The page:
Anybody who doesn’t understand that Iraq was US mob enforcing its dollar policy is either blindly “patriotic” or don’t know how the world of high finance operates (like the mob), or both. Iraq, Iran, and Syria’s threat to the USA isn’t WMDs, it’s their willingness to convert the oil currency to Euros. As weak as the dollar is now, it’d be that much worse if wasn’t the default reserve currency for the rest of the world who wants to buy oil. And, the muscle and enforcers (aka US Military) is going to ensure it stays that way.

    Ron Paul, being the only candidate that has any idea about econ and finance, has been the only one who has dared to even say something like this.

    http://www.furl.net/item.jsp?id=7437761
    http://www.youtube.com/watch?v=umGpLGbWs9U
    http://www.warisaracket.com/

  • Gunnar

    >> Anybody who doesn’t understand that Iraq was US mob enforcing its dollar policy is either blindly “patriotic” or don’t know how the world of high finance operates

    That’s silly. If folks around the world stop trading in USD, the treasury can simply respond by sopping up the excess liquidity. Sure, it’s inconvenient, and does affect the economy, but it’s hardly an act of war, and certainly not a threat to US security. The strong dollar policy of the Clinton admin helped foreigners like China export more goods to the US, hurting US businesses. The bush admin have been deliberately allowing the USD to weaken, according to market forces, which is having the effect of helping the US economy.

  • joel

    Gunnar,

    Good points, however that still doesn’t answer the question about why Saddam didn’t use them against us. I was over there and flew over and around much of the whole country. There is so much excavation and disturbed ground from all the wars, WMD could have been buried anywhere but again back to the question of why he didn’t use them.
    As far as Bush trying to figure out which story to use against Kerry, that is what is frustrating people so much in that it is all about getting elected. Just speak the truth! To do otherwise only feeds the conspiracies.
    As the political and military leader Bush needed to keep the American people behind the war. As a leader he failed to do that.
    Now as far as the battle in Iraq I have come to realize that it can’t be won. Just strategically look at the numbers. There are a billion muslins around the world that are all now highly critical of us. With those kind of numbers all it takes is a small percentage of them to join the jihad and filter through the Iraq’s borders (Which we cannot control) and US troops cannot tell the difference between them and innocent Iraqis. As the troops struggle to fight this enemy they get more and more frustrated as they watch their comrades die with no real target to fight back against. Soon some crack and start killing innocents which only adds fire to the Jihad.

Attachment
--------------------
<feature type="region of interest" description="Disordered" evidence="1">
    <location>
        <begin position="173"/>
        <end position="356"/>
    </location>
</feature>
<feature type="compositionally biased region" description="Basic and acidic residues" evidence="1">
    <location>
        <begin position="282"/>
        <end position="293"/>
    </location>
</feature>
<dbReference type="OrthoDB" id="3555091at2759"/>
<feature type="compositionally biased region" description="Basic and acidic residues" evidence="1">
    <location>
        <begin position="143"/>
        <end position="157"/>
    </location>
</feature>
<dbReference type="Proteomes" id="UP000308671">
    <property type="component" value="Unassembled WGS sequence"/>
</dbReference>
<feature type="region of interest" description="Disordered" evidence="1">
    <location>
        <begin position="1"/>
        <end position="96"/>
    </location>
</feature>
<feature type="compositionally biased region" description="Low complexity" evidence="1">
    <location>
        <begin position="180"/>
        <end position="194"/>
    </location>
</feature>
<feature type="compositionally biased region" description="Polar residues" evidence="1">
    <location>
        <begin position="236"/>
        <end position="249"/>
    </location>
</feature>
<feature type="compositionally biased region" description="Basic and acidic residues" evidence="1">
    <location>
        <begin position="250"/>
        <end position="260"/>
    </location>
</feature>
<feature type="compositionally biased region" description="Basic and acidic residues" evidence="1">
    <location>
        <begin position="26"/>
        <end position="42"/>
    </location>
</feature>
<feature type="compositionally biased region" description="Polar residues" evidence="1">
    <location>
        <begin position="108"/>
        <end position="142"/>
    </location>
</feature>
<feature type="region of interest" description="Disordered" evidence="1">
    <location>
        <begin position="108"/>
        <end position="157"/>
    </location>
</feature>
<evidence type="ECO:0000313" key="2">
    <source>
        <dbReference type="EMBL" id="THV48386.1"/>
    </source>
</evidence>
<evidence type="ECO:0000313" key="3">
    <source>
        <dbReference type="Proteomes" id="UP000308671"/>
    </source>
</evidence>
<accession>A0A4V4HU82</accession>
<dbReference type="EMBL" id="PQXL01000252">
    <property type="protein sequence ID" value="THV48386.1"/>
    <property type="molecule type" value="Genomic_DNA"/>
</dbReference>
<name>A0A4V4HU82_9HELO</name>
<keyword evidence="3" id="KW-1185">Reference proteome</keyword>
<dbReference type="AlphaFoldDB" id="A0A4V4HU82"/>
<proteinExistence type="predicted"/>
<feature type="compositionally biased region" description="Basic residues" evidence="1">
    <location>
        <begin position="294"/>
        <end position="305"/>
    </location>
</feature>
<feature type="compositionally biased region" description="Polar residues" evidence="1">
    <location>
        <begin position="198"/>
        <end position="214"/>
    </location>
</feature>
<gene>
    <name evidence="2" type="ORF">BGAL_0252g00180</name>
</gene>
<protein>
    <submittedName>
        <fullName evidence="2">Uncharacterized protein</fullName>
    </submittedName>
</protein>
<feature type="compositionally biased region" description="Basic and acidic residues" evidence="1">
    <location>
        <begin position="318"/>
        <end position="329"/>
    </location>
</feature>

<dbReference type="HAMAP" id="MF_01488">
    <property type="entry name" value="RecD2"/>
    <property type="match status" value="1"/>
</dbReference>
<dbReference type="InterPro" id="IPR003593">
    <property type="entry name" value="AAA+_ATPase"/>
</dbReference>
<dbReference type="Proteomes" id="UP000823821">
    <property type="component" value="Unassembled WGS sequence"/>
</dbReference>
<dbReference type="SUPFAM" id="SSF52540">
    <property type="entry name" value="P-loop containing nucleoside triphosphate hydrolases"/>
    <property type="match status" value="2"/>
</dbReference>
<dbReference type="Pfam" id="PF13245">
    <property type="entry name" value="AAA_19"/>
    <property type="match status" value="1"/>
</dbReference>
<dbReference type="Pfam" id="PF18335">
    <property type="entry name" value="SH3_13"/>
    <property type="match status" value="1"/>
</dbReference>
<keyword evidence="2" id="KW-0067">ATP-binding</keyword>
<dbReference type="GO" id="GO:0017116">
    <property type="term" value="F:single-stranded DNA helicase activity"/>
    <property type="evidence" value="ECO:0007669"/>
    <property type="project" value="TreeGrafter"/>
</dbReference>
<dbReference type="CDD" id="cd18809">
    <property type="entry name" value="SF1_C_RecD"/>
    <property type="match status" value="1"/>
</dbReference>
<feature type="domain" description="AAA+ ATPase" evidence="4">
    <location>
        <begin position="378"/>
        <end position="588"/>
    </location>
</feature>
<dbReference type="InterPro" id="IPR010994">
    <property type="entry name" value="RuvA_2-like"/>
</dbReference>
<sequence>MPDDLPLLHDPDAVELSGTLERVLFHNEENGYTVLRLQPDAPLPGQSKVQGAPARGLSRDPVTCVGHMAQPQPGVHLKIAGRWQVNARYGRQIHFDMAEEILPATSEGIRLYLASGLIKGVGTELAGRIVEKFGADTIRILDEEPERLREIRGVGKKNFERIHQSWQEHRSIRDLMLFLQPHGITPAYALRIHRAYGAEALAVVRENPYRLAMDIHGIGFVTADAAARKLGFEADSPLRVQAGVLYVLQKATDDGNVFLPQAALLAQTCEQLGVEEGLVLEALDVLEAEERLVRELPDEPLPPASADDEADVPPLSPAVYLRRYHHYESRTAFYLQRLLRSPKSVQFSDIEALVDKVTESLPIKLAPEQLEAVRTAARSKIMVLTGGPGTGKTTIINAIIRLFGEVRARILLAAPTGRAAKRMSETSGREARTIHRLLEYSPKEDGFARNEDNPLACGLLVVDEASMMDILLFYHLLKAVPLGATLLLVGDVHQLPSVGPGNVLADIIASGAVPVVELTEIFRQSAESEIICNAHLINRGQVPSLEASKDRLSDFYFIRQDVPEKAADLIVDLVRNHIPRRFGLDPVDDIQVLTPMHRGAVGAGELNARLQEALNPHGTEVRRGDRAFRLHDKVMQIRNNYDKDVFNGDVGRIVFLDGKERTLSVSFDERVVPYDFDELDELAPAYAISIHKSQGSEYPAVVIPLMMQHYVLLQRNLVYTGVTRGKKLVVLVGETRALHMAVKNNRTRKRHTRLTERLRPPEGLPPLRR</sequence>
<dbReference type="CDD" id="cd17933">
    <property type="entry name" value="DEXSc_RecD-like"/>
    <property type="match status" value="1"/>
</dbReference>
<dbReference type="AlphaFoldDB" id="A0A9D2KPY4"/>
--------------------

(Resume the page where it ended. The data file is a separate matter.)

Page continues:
Every great general in history knew when he had lost a battle and had sense enough to withdraw and regroup and rethink his strategy. To do otherwise and the soldiers see that they are dying in vain, that general rapidly loses the support of his men and even more so when he is giving orders from the rear. It doesn’t help when they know he didn’t spend time in the foxholes in his youth.
    No as far a Kerry spending time in the foxholes in his youth. Kerry by his own admission committed atrocities in Vietnam. He was an officer and a leader of men. He should have had the moral courage and leadership to stop it. Do I blame the man for cracking? No, but how could I vote for a man to hold the most powerful leadership position in the world?

    So, I feel I was wrong about the war and have to admit my mistake. AS I look around for a leader to replace Bush I have to go back in history and see who was making sounder judgments than I at the time. That man was Ron Paul. The more I think about the whole issue of congressional constitutional duty to declare war the more I think it is absolutely right. Had Congress voted to declare war instead of voting to give the option to Bush they couldn’t have backed out after it wasn’t politically unpopular and labeled it Bushes War thereby dividing the country and allowing the men and women in the foxholes to be forsaken.

  • Gunnar

    >> Good points, however that still doesn’t answer the question about why Saddam didn’t use them against us.

    First of all, there is significant evidence that WMD were moved to Syria. I also think that he sincerely believed that his bribes of UN members would be sufficient to stall the US long enough.

    Second of all, in that environment (constant UN inspections), he probably wouldn’t have weapons ready to deploy. Besides, using WMD in your own country would be insanely suicidal. His best bet was to lay low, and wait for the americans to leave, like they did the first time.

    >> [Politicians should] Just speak the truth!

    Sounds very naive.

    >> American people behind the war. As a leader he failed to do that.

    Actually, he didn’t. The senate just voted with big numbers.

    >> I have come to realize that it can’t be won

    That’s just plain false.

    >> Kerry by his own admission committed atrocities

    He lied.

    >> The more I think about the whole issue of congressional constitutional duty to declare war the more I think it is absolutely right. Had Congress voted to declare war

    I think you had better think harder. You’re deluding yourself if you think Congress didn’t declare war.

    http://www.whitehouse.gov/news/releases/2002/10/20021002-2.html

  • joel

    I also think that he sincerely believed that his bribes of UN members would be sufficient to stall the US long enough.